Egypt postponed a UN Security Council vote due to take place today on a resolution it proposed demanding an end to Israeli settlement building, diplomats said, after Israel’s prime minister and US President-elect Donald Trump urged Washington to veto it.
Egyptian President Abdel Fattah Al-Sisi told Egypt’s UN mission to postpone the vote, which would have forced US President Barack Obama to decide whether to shield Israel with a veto or, by abstaining, to register criticism of the building on occupied land that the Palestinians want for a state, diplomats said.
In a sign that they feared Obama might abandon the United States’ long-standing diplomatic protection for Israel at the United Nations, Trump and Israeli Prime Minister Benjamin Netanyahu urged the White House to veto the draft resolution.
Apparently it was Israeli pressure that pushed Sisi to withdraw UNSC resolution. https://t.co/SWhO6j92QD
— Yaakov Katz (@yaakovkatz) December 22, 2016
Sisi put off the vote after a request from Israel, two sources familiar with the matter told Reuters.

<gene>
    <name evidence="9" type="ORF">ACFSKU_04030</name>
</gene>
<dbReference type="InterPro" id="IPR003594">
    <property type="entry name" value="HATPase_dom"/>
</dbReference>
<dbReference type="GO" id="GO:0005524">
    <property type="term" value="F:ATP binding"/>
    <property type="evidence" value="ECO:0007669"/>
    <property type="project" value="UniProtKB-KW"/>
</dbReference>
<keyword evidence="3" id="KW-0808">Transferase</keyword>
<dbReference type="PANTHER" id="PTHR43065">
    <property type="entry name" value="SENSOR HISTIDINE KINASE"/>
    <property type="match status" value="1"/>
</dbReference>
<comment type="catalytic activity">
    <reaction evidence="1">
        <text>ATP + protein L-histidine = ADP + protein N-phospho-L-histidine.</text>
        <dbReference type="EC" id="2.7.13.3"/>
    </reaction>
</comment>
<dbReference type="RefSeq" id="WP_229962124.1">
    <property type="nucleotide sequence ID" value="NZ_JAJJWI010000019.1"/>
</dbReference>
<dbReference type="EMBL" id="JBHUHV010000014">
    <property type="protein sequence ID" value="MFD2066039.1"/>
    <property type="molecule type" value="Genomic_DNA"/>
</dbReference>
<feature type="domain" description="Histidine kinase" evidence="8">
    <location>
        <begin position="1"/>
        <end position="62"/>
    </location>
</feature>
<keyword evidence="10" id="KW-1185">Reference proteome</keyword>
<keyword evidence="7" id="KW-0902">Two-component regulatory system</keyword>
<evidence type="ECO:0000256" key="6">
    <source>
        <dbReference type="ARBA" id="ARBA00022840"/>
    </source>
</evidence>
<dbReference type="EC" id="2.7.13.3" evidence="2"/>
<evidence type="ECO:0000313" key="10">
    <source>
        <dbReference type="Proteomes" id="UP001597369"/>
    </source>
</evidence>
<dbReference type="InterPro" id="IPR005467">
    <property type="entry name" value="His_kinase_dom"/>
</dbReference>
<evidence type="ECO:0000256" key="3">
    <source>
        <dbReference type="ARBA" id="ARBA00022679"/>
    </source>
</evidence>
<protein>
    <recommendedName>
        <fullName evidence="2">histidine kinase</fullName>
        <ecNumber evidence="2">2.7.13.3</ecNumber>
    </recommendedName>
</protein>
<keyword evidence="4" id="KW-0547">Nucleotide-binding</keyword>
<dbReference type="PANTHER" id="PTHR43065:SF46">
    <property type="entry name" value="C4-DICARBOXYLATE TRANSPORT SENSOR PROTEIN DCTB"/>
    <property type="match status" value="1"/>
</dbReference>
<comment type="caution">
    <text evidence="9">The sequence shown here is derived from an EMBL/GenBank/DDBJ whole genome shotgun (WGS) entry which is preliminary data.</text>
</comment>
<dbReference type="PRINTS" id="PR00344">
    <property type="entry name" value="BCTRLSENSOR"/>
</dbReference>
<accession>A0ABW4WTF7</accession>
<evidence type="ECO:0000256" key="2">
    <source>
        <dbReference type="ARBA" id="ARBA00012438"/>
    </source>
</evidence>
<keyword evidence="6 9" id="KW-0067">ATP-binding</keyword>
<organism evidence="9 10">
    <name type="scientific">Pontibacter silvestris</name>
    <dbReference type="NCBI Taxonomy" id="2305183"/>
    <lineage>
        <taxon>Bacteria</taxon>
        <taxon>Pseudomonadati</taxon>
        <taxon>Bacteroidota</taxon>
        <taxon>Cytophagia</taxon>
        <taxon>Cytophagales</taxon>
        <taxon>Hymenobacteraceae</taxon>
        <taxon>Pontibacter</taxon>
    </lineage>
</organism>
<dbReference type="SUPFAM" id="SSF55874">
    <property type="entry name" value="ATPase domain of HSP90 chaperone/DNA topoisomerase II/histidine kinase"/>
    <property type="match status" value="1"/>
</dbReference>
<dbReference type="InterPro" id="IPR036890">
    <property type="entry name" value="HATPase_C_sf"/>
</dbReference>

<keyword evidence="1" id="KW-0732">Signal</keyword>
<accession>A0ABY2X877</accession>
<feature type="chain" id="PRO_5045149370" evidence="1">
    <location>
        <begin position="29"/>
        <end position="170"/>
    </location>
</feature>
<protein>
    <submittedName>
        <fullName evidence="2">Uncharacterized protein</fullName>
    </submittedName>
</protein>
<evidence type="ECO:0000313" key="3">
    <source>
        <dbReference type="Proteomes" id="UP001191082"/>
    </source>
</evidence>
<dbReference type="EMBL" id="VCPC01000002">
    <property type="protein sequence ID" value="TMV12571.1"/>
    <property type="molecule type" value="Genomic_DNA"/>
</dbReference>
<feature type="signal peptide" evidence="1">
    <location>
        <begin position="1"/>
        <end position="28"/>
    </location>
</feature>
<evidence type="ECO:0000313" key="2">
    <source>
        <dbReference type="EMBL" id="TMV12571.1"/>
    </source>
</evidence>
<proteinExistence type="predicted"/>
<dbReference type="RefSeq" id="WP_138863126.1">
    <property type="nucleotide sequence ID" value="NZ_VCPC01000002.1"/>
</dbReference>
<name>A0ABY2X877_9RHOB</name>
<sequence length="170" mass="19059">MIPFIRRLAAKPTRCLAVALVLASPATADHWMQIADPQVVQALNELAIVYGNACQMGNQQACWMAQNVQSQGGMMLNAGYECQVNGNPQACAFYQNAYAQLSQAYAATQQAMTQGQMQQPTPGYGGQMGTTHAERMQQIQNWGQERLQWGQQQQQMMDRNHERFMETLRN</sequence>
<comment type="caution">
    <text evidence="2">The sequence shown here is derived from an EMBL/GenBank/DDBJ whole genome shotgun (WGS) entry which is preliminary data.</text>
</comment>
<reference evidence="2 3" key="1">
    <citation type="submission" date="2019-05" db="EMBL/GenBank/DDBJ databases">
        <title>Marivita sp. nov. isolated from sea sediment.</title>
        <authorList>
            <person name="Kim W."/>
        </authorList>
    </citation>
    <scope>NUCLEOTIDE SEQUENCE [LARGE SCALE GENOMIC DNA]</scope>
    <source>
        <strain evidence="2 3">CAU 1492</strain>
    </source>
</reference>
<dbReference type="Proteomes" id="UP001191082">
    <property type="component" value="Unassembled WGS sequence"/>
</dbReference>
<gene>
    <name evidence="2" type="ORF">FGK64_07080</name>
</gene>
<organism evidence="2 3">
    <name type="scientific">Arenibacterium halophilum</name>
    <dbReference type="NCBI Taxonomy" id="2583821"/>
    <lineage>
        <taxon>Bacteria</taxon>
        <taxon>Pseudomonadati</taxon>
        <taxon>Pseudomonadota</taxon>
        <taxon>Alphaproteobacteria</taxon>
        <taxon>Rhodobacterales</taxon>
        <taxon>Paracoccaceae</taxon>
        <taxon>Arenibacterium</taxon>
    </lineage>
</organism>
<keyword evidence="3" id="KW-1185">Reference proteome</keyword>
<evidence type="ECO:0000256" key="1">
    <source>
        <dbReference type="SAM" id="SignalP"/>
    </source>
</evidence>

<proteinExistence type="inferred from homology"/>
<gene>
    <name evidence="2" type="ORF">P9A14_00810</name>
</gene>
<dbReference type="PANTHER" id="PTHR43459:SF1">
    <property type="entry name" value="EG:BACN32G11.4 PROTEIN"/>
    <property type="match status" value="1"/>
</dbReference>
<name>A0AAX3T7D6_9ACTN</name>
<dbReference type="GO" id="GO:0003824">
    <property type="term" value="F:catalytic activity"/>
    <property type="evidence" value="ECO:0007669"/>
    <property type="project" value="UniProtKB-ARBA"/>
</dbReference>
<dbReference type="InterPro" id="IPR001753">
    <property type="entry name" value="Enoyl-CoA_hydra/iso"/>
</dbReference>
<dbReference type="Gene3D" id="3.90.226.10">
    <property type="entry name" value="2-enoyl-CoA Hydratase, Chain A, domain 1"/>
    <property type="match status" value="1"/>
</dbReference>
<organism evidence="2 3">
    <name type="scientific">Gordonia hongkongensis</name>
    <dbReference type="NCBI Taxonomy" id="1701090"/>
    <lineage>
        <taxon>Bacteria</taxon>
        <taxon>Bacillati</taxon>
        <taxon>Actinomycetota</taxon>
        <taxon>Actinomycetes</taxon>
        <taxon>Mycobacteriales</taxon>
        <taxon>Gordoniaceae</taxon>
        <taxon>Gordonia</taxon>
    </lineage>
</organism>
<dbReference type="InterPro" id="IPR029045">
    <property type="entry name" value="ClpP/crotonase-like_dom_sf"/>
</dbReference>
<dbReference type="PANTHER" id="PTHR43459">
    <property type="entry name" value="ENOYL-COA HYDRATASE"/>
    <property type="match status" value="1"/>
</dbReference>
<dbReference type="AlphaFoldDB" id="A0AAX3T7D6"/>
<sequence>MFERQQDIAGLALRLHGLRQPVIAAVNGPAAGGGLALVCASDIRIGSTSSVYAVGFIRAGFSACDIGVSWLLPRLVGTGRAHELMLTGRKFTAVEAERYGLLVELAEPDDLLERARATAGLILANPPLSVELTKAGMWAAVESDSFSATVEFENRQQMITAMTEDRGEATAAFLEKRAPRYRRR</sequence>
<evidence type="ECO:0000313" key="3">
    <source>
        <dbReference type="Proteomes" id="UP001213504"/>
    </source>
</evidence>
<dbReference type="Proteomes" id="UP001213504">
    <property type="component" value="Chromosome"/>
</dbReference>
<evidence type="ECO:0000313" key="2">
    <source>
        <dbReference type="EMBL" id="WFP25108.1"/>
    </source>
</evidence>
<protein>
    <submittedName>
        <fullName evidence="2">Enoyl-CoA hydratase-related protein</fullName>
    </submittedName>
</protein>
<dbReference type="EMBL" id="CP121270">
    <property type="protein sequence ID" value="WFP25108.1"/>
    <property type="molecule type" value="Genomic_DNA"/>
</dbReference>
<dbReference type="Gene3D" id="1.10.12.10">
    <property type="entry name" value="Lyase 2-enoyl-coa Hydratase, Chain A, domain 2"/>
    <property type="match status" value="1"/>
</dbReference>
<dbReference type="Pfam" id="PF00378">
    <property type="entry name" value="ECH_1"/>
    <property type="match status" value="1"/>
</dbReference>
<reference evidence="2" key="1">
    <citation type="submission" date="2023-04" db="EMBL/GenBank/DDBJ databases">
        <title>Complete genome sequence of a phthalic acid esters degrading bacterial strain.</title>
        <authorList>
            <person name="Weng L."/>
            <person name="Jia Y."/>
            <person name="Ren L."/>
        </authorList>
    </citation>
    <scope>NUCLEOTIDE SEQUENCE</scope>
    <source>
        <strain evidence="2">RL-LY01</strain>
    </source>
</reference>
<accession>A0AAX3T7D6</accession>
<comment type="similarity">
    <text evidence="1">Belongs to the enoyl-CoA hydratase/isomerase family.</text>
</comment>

Any council member can propose a draft resolution. Council member Egypt worked with the Palestinians to draft the text.
Egypt circulated the draft yesterday evening and the 15-member council had been due to vote at 20:00 GMT today, diplomats said.
UPDATE: Sisi tyranny bows to pressure from its Israeli ally and postpones UN vote on settlements https://t.co/PnPkrc2aUy
— Ali Abunimah (@AliAbunimah) December 22, 2016
The resolution would demand Israel “immediately and completely cease all settlement activities in the occupied Palestinian territory, including East Jerusalem.”
Israel’s security cabinet was due to hold a special session today to discuss the issue. Israeli officials voiced concern that passage of the resolution would embolden the Palestinians to seek international sanctions against Israel.
In Beirut, French Foreign Minister Jean-Marc Ayrault told reporters: “The continuation of settlements is completely weakening the situation on the ground and creating a lot of tension. It is taking away the prospect of a two-state solution. So this could reaffirm our disagreement with this policy.”
(MEMO, PC, Social Media)